Many conservatives have long decried the decision to eradicate all forms of Christian prayer from public schools. While it is generally seen as inappropriate for a teacher or administrator to lead an invocation, students and faculty routinely face punishment for engaging in personal acts of faith on campus.
One of the most egregious examples of this trend was reported recently in Texas. After a Houston school bus driver’s 12-year-old daughter was tragically killed by passing motorist as she walked home, a number of other drivers joined in a prayer for the grieving parent.
Cynthia Cormier explained that, from the perspective of those involved, “prayer is the answer.”
She and other drivers lifted their colleague up in prayer via the district’s bus radio system. Though the ad hoc response was intended only for a specific audience, at least one easily offended listener stumbled upon the conversation.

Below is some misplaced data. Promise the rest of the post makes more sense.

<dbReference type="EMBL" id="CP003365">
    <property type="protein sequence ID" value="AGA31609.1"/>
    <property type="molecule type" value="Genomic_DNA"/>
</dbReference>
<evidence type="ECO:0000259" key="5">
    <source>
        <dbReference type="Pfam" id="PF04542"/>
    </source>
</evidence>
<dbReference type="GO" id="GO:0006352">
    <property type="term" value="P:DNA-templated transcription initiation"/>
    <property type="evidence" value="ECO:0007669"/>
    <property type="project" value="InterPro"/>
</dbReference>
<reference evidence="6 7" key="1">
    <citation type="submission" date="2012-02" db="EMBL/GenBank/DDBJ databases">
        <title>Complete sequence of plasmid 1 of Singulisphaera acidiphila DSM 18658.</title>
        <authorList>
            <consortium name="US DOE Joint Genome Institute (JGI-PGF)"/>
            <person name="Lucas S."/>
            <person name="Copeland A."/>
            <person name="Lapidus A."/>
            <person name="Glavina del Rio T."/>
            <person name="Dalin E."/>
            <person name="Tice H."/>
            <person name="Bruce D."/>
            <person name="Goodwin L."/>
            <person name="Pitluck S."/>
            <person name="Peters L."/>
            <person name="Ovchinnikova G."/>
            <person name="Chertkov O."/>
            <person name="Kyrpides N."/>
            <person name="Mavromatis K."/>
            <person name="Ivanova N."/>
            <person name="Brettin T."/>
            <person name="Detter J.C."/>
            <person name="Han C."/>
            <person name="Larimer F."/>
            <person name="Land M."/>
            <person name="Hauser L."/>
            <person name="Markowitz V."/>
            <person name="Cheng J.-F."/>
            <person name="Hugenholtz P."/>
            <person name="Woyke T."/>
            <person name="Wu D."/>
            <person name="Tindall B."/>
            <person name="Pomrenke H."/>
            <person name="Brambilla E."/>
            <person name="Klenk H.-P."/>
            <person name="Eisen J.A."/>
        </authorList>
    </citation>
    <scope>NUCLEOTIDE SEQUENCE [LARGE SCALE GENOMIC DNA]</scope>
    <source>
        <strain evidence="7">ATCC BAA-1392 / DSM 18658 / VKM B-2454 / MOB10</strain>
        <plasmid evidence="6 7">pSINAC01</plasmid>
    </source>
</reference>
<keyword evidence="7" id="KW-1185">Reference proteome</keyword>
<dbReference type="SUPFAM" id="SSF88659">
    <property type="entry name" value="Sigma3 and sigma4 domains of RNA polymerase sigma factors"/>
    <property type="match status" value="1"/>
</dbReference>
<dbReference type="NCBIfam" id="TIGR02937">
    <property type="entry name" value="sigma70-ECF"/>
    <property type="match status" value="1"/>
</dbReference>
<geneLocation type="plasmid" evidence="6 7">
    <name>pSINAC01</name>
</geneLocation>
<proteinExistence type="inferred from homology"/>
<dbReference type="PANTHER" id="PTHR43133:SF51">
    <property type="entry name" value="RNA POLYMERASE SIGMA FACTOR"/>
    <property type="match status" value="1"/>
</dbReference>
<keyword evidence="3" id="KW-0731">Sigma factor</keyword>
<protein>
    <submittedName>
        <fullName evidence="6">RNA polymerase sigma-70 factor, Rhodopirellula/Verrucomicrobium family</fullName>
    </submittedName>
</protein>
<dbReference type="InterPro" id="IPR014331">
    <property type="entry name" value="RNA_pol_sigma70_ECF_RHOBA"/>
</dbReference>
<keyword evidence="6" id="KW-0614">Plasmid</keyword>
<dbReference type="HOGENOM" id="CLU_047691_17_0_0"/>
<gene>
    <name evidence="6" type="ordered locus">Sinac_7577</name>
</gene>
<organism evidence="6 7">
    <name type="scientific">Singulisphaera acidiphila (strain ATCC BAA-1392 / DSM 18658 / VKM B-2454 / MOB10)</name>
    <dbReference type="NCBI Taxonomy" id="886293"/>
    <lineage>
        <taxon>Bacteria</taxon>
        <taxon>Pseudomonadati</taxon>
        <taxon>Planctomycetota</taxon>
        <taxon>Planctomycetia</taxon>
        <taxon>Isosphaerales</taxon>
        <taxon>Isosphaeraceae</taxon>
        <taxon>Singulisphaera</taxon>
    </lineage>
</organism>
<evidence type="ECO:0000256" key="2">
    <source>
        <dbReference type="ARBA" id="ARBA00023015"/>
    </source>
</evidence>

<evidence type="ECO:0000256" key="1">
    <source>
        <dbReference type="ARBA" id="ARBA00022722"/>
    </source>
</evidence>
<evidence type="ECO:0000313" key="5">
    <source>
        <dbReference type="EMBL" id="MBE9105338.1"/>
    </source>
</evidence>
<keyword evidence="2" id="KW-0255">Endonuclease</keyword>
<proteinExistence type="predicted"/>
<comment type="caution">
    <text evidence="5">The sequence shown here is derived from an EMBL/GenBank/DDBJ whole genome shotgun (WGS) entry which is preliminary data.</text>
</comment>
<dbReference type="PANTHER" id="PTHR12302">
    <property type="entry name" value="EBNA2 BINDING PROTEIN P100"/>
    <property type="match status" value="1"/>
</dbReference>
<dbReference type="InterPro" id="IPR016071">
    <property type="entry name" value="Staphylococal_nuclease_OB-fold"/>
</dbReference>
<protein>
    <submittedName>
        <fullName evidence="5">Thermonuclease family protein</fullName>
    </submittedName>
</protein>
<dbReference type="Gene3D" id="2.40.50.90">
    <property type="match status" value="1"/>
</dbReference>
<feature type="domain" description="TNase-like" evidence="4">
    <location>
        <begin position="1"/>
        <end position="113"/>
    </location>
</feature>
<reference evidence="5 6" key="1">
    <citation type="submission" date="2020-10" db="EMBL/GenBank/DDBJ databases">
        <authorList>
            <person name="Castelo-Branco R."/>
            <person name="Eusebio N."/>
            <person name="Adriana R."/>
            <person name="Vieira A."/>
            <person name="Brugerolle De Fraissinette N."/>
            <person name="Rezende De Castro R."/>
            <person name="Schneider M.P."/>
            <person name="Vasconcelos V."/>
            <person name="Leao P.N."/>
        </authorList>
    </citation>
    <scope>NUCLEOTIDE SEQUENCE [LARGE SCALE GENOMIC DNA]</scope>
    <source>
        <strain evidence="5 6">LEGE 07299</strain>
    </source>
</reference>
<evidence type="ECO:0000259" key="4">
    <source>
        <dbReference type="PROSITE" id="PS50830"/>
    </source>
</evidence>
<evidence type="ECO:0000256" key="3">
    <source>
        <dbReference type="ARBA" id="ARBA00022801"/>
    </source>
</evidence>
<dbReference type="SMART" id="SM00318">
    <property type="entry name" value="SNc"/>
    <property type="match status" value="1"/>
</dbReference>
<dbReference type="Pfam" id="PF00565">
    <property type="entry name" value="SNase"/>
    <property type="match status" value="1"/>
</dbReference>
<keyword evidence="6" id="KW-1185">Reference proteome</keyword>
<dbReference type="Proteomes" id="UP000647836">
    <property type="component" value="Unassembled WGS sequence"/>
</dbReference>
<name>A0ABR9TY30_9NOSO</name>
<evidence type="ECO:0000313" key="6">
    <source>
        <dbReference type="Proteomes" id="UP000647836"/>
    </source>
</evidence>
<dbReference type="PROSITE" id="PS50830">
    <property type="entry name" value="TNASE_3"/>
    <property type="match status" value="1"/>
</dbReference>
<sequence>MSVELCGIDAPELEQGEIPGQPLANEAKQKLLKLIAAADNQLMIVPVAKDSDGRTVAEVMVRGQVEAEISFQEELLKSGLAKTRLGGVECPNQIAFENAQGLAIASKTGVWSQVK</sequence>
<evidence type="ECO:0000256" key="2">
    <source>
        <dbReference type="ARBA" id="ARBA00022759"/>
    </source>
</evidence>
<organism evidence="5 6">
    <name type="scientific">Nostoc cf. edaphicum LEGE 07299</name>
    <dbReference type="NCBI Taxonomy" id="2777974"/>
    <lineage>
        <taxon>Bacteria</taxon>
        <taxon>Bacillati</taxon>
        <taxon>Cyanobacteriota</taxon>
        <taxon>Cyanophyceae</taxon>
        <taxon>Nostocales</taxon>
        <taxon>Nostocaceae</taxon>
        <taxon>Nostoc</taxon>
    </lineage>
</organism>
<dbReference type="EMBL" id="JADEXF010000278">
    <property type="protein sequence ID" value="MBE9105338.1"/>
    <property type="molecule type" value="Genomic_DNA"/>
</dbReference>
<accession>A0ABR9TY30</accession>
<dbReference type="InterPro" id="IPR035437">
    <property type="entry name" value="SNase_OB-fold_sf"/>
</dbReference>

A local union representative explained the eavesdropper “heard it and called in and reported it to the administration and they chose to write them up.”
The union further explained the drivers did not miss any work or pay because of the incident; however, the stain on their record could prevent future employment opportunities.
The action rightfully incited a robust public debate, leading to a subsequent prayer meeting at the Houston school district’s administration building. A number of local pastors joined the drivers and outraged citizens to intercede.
The pastoral alliance sought to have the records of the disciplined employees expunged.
Dennis Campbell asked God to “bless these bus drivers for blessing you,” while Rev. Bill Lawson asked that He “see to it that the jobs and the reputations of those who have been written up will be looked after and that somehow they should be fairly treated.”
Though there was no immediate evidence the decision would be overturned, a number of board members expressed a desire to discuss the policy with the district superintendent.